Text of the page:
Sophronius, Patriarch of Jerusalem (ca. 560–638) is celebrated today on both sides of the Adriatic. Arab in origin (possibly Damascene), Sophronius started his career as a philosopher and teacher of rhetoric, and is thus known as “Sophronius the Sophist.” Once he got that out of his system, he moved to the St. Theodosius Monastery near Bethlehem, where he fell in with (St.) John Moschos, a hieromonk* and hagiographer. The two of them traveled extensively, collecting the stories and wisdom of the ascetics, which they distilled into their work The Leimonarion (“book of lemon air”) or Spiritual Meadow. Something of an invader magnet, Sophronius and Moschos left Jerusalem for Antioch when the Persians attacked, left Antioch for Alexandria when the Persians attacked, and left Alexandria for Rome when the Persians attacked. Whilst in Alexandria they battled the Monophysite heresy with John the Almsgiver (Jan 23). It was also during this time that Sophronius was delivered from an eye problem (disease or failing vision) through the prayers of Sts. Cyrus and John the Unmercinaries (Jan 31). In thanks, he wrote a panegyric (or ecomium—sources vary) about them.
John Moschos died in Rome, and Sophronius brought his friend’s body to Palestine for burial, both settling back into the St. Theodosius Monastery. He then began a brief and unsuccessful game of whack-a-heretic, traveling to Alexandria to speak out against Patriarch Cyrus when he began preaching monothelitism, and then to Constantinople to denounce Patriarch Sergius for the same offense. In 634 he was elected Patriarch of Jerusalem, and shortly thereafter he composed his Synodical Letter laying out what became the Church’s official teaching on the two wills of Christ. (This refers to Christ’s human will and his divine will, not his will leaving everything to his brother James and his will leaving everything to his Mother. That whole thing has been proven apocryphal.)
In 637 Sophronius’ invader magnetism struck again, and Caliph Umar I captured Jerusalem. The patriarch was, however, able to negotiate limited civil and religious freedoms for Christians in return for a tribute. Historically this is called the Umari Treaty, although apparently most modern scholars think the document that now bears that name was written somewhat later, for values of “somewhat” approximating 200 years. Nevertheless, Sophronius took Umar around to see the holy places of the Holy City, and invited him to pray at the Church of the Holy Sepulchre, but Umar demurred, fearing that if he prayed there, it would set a precedent that would ultimately make it impossible for Christians to keep it as a Christian holy site. (Am I the only one who immediately thinks of the Dome of the Rock at this point in the narrative? Thought so.) One source says that the keys to the Church of the Sepulchre were given to the caliph at this time, and have remained with the Muslims ever since. (Did it occur to nobody to change the locks when the Muslims weren’t looking? Nobody?) Sophronius died shortly after the city fell, “disheartened” according to one source, or “of grief” according to another.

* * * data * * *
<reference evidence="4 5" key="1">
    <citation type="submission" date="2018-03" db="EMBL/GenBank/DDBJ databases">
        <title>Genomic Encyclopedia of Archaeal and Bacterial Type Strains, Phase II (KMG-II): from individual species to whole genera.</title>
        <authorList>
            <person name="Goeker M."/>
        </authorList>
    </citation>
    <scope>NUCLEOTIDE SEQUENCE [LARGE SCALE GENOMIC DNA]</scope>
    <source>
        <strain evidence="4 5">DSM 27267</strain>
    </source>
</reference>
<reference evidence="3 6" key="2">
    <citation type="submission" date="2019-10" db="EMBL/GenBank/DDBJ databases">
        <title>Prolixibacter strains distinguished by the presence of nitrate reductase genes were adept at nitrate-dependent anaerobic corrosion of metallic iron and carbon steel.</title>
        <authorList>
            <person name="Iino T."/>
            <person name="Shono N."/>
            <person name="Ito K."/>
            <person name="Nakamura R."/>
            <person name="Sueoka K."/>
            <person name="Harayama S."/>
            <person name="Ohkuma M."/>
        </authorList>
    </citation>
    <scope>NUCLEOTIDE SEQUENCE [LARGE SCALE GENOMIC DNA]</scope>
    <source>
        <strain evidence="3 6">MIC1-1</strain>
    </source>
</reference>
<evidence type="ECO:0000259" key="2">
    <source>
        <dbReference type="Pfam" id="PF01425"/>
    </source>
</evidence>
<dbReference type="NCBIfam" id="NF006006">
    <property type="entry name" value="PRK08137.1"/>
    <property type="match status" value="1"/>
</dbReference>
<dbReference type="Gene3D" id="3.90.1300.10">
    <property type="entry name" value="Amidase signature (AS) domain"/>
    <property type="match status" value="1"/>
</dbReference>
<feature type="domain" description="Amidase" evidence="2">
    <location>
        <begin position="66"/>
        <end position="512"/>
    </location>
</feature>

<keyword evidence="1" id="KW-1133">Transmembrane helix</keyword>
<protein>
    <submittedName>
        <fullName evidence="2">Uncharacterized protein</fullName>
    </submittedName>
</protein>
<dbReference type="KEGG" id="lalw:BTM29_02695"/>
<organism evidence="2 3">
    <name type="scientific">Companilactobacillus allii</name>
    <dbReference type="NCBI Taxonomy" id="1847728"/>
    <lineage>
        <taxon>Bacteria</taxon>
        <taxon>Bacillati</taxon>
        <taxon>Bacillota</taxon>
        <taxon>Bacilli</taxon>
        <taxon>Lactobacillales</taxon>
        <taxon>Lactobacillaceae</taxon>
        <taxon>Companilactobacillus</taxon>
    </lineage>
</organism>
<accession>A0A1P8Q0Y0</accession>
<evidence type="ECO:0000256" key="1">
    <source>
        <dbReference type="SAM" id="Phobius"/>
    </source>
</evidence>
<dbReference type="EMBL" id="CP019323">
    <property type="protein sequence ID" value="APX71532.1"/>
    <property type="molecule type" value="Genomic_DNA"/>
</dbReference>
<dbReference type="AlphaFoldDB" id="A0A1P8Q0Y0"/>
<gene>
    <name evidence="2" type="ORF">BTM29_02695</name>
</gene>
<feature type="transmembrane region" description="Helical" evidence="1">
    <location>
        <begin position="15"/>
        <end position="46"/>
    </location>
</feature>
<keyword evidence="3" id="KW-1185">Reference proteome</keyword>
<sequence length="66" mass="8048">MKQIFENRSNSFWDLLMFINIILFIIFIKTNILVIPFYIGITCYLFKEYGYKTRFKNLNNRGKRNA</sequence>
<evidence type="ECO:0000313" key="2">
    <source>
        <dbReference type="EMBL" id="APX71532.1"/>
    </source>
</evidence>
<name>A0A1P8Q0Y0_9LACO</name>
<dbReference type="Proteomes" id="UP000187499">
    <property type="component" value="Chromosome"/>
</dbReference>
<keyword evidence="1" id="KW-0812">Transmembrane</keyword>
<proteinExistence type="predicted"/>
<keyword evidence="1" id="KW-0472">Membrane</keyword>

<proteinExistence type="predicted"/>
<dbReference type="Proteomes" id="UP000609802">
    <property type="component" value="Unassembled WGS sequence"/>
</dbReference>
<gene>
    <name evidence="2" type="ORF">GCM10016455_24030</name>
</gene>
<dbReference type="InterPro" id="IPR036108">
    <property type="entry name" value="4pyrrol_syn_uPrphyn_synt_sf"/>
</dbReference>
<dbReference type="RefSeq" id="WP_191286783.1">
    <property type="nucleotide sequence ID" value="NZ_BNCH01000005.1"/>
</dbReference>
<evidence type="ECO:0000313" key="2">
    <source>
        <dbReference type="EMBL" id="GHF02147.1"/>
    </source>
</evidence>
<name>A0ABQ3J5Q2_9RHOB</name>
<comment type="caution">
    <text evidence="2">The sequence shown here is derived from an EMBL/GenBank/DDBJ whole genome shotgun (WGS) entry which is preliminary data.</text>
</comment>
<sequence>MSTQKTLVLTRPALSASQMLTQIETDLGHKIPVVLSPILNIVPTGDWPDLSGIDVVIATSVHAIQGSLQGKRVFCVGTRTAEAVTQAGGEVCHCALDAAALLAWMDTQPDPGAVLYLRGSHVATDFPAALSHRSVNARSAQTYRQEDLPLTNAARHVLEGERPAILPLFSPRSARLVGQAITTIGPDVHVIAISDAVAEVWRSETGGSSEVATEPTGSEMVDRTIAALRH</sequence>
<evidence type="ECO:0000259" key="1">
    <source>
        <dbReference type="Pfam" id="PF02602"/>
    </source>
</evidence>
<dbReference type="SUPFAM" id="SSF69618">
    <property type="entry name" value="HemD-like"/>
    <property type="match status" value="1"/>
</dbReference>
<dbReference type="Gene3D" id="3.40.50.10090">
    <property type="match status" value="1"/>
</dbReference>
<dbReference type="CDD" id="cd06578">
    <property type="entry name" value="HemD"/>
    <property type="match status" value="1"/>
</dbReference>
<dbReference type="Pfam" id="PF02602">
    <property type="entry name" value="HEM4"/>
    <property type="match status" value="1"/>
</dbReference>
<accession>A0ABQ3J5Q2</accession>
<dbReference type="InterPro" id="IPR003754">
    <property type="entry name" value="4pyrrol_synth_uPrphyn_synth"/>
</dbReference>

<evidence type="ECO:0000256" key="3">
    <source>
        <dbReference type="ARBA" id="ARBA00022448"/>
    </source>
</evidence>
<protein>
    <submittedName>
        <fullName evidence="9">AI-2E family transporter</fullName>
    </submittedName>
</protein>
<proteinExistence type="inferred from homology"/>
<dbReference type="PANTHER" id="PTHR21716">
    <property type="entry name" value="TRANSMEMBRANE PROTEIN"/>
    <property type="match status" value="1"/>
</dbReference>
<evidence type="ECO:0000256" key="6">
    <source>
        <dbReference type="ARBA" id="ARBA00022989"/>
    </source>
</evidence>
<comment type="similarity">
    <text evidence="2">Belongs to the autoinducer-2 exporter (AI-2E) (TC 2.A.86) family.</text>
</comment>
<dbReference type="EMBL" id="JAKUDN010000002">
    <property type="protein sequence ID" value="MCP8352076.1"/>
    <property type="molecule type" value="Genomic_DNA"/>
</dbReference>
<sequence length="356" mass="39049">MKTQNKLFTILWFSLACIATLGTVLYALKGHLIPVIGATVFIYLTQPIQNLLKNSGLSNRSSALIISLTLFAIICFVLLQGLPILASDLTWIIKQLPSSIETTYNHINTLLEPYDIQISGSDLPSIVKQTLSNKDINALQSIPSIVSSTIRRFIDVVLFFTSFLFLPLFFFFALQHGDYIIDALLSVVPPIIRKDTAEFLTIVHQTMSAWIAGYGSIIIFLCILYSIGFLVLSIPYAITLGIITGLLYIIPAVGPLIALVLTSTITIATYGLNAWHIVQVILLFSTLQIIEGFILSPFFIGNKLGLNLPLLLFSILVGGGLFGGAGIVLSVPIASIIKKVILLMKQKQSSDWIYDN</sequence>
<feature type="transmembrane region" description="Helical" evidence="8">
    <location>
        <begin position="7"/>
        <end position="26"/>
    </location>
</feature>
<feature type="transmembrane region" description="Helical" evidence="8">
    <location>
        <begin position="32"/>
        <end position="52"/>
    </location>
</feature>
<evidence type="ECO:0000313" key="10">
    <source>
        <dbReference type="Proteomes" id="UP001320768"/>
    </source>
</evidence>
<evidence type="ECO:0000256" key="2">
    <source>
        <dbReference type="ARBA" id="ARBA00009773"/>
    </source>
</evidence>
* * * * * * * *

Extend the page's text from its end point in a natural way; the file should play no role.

In addition to his polemical works and ecomium (or panegyric) of Cyrus and John, Sophronius also wrote lives of Mary of Egypt (Apr 1) and John the Almsgiver (Jan 23), as well as 23 anacreontic odes. These are poems written in a meter (uu/u/u//) used by the Greek poet Anacreon. (Unless the poem is in English, in which case it refers to a poem about love and wine, but as Sophronius wrote in Greek, that’s irrelevant.) Some readers will recognize Anacreon as the guy referred to in the song from which the American national anthem (“O Look Whatcha See”) took its melody: “To Anacreon in Heaven.”